Time's a-wasting, we have some outstanding projects that have to be completed by the end of March and the hand at the tiller is Arthur Sixpence's. God help us. I chase him up again...

Hi Arthur,
For a couple of months I've been asking how we get to spend the money on the online services agreed in March. As you know, this project's a bit urgent now, especially after the comments by the inspection team and the Chief Exec's response to them. We need to get this moving a.s.a.p. Can we make a start soon?


I'll check what we're doing about this and I'll get back to you next week.

Thursday, January 05, 2006

An utter waste of time and effort

Email exchange...

From T. Aldous:

Is it possible to have the statistics for new borrowers collected and reported on a monthly basis?

My reply:

Yes it is possible and I've been emailing the figures to you at the beginning of each month for the past three years.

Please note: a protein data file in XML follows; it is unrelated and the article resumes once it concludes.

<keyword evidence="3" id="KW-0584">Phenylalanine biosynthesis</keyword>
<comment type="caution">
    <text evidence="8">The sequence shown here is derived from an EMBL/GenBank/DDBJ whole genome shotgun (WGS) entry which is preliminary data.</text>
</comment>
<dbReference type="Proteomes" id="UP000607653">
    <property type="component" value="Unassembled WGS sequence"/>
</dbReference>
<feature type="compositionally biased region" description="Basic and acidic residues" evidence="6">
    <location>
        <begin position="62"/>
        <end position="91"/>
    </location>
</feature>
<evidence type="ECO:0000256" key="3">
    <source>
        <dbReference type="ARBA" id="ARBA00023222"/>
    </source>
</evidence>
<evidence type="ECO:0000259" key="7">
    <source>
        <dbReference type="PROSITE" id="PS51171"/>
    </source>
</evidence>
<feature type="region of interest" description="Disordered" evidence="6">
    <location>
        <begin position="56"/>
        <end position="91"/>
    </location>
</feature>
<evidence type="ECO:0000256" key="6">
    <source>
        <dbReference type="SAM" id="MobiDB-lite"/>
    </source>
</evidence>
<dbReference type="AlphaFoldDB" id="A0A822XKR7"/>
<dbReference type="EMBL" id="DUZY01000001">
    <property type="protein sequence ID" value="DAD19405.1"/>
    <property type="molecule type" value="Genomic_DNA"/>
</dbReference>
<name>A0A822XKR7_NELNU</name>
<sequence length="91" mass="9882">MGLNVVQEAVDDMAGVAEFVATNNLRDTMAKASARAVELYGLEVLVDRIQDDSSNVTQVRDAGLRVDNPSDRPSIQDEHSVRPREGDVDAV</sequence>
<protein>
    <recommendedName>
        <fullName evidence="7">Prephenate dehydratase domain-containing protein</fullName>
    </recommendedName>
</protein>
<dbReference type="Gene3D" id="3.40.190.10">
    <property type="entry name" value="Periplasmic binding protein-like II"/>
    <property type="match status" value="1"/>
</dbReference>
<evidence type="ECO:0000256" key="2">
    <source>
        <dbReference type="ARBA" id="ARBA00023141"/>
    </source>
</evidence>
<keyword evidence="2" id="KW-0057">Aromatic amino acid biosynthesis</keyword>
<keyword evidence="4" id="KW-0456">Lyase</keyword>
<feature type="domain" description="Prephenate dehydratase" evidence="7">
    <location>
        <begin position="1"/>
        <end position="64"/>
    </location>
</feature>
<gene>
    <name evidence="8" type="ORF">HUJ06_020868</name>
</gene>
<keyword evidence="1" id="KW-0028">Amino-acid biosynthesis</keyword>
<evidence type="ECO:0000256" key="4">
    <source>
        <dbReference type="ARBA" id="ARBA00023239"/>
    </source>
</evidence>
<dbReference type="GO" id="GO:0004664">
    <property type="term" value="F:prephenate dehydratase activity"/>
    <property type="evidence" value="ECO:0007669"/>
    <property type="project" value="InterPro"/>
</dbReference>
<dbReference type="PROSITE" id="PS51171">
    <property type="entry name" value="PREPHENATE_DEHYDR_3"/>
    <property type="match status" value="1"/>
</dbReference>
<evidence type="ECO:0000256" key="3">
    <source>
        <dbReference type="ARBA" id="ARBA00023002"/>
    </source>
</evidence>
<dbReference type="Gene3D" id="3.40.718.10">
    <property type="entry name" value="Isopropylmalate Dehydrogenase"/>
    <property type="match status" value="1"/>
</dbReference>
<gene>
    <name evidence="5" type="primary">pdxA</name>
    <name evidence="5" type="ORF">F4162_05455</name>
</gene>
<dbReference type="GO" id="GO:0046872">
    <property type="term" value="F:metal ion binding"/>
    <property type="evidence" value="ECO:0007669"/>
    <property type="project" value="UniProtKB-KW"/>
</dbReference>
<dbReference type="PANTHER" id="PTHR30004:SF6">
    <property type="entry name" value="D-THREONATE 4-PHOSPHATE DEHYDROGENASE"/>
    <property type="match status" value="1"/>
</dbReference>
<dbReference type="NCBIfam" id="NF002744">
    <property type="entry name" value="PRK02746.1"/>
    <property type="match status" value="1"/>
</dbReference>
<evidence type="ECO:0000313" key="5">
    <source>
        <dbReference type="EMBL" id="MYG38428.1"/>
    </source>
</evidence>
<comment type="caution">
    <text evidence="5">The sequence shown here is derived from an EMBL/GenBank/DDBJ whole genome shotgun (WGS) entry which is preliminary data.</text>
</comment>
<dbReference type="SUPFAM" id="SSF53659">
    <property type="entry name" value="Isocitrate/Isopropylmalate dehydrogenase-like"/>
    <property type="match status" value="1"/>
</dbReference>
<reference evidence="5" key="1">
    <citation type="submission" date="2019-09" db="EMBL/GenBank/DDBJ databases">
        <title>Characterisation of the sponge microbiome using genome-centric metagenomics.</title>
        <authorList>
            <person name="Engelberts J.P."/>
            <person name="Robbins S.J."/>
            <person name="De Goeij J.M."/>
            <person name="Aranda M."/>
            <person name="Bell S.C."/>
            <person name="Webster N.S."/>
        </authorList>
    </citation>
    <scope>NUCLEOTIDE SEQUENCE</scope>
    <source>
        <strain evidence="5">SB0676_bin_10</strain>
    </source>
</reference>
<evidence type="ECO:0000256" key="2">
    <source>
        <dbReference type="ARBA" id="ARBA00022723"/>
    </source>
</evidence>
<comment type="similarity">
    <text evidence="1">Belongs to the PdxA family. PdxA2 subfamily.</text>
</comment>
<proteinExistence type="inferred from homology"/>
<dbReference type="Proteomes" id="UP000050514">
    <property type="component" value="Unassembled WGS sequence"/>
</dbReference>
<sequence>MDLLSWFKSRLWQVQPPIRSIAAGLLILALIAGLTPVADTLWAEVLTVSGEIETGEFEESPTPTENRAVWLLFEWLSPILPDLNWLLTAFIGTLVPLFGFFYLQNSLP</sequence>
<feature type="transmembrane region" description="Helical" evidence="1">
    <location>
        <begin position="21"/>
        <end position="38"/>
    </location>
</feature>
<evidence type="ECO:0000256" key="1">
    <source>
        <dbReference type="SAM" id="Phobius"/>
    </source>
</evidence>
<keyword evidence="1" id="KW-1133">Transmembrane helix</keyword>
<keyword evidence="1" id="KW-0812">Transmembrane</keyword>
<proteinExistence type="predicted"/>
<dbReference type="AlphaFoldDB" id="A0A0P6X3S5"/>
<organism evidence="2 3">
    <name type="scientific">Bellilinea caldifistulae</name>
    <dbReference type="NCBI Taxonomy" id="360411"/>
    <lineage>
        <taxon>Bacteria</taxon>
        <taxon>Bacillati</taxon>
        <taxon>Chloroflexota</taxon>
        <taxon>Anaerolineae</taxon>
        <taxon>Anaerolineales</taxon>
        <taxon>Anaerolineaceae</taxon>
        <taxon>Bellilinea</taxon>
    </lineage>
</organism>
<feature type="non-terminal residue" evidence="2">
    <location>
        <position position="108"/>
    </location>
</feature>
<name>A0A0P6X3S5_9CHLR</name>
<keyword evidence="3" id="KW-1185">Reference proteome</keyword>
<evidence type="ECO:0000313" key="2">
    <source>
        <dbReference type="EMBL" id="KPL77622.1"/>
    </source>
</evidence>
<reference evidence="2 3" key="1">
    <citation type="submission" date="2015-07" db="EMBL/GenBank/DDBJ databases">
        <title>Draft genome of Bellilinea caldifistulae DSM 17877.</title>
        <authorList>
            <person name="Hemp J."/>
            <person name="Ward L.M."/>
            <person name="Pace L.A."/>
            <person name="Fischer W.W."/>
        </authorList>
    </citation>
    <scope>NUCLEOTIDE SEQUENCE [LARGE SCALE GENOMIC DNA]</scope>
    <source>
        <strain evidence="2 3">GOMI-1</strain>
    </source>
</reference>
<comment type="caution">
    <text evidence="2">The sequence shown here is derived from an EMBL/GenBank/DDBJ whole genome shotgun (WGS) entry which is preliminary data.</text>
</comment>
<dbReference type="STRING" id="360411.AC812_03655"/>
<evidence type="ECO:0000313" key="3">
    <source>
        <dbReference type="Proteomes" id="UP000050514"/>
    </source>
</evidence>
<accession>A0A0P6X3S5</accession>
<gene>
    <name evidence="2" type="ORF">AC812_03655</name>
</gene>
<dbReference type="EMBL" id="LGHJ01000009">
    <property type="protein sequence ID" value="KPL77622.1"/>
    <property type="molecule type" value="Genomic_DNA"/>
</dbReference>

Wednesday, January 04, 2006


Public spat:

"Who told you to send those boxes out to Catty?" demands T. Aldous.

"You did," chorus Seth and Lemuel the caretakers.

"I did no such thing. Mary and Reginald have no right telling you to send boxes all over town. Where will it end? We won't know where anything is."

"We don't know where anything is anyway," retorts Seth, stopping short of saying the L word.

"Those boxes need to be over here so that we know where they are. I'll leave you to make the arrangements."

One day someone will open one of these boxes and find out that something important's inside. Frog's running a book on the contents. I'm a bit put off that the five favourites are all body parts.

Tuesday, January 03, 2006

Oopsie daisie!

Another year another directorate. Warner Baxter, our new director, comes along for a hastily-convened Management Group meeting.

Apparently, at the end he said: "that was a useful introduction, thank you. I'll come along to the next meeting so that I can get a feel as to how things are progressing. When's your next meeting? How often do you meet?"

Nobody could tell him.